COVID-19 patient faces $52K surpise medical bill after helicopter transfer

Surprise medical expenses take place when clients are billed unexpectedly for services after receiving care from an out-of-network company.

The woman spent 6 weeks in the hospital and endured, however came house to a bill amounting to $52,112 simply for the helicopter transfer to the hospital.

Another female, 40-year-old Alice Navarro, was hospitalized for 10 days at an in-network hospital in Austin, Texas. As a result, her insurance strategy has rejected payment of $4,000 in charges.

The lady, hospitalized with COVID-19, was intubated and on a ventilator when her physicians stated she required to be relocated to another in-network medical facility 20 miles away with better vital care resources..

The air ambulance business did not have a contract with her medical insurance strategy, Independence Blue Cross. The insurance provider initially said it would pay $7,539 of the bill, but later reneged, according to the report..

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A 60-year-old Pennsylvania female is facing a $52,112 bill from an air ambulance business after she was transferred via helicopter from one Philadelphia hospital to another, according to The New York Times.

Alia Paavola –
Tuesday, October 13th, 2020
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Another woman, 40-year-old Alice Navarro, was hospitalized for 10 days at an in-network hospital in Austin, Texas. Many of the physicians that she saw throughout her stay were out of network. As an outcome, her insurance coverage plan has actually denied payment of $4,000 in charges. © Copyright ASC COMMUNICATIONS 2020.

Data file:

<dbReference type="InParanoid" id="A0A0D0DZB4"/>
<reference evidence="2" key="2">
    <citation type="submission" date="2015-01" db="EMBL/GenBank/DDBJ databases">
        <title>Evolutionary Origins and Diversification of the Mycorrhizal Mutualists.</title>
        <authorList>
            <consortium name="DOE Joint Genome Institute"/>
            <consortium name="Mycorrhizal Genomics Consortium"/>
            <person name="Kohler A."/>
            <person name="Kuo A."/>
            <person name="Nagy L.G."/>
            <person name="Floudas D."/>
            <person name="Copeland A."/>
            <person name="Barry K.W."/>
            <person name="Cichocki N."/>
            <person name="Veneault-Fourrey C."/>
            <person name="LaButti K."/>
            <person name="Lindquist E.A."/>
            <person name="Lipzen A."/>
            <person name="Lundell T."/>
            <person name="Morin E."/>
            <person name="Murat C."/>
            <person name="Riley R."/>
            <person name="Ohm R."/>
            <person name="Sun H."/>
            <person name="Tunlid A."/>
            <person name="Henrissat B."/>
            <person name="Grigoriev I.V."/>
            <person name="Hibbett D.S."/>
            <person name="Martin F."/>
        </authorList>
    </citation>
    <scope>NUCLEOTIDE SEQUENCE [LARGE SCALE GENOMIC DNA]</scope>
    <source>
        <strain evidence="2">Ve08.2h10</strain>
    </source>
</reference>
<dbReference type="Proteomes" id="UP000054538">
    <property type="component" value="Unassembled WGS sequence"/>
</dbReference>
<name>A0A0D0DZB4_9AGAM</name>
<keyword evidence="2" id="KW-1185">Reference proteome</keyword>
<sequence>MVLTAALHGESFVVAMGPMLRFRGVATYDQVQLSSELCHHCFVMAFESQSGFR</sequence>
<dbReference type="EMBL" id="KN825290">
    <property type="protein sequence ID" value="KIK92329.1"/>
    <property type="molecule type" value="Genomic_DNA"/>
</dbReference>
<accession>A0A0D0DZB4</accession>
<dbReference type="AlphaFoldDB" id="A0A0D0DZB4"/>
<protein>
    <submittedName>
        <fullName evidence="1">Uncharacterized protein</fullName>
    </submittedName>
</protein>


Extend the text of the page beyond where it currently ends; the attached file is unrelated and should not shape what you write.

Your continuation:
In 2015, Congress deserted its strategy to avoid surprise bills, after private-equity firms poured millions into ads opposing the strategy, according to The New York Times. Check out the complete report here..

” I think about the expenses a number of times a day,” Ms. Navarro told The New York Times. “How am I going to pay this all off?”.

” She was intubated and on a ventilator when her service providers felt it was necessary that she be transferred,” Leslie Pierce, a division chief at the Pennsylvania Insurance Department who managed the complaint that the client sent, informed The New York Times. “She had no choice in the choice procedure.”.

The Pennsylvania ladys surprise medical bill is just among many submitted to The New York Times, which is asking patients to send them in.

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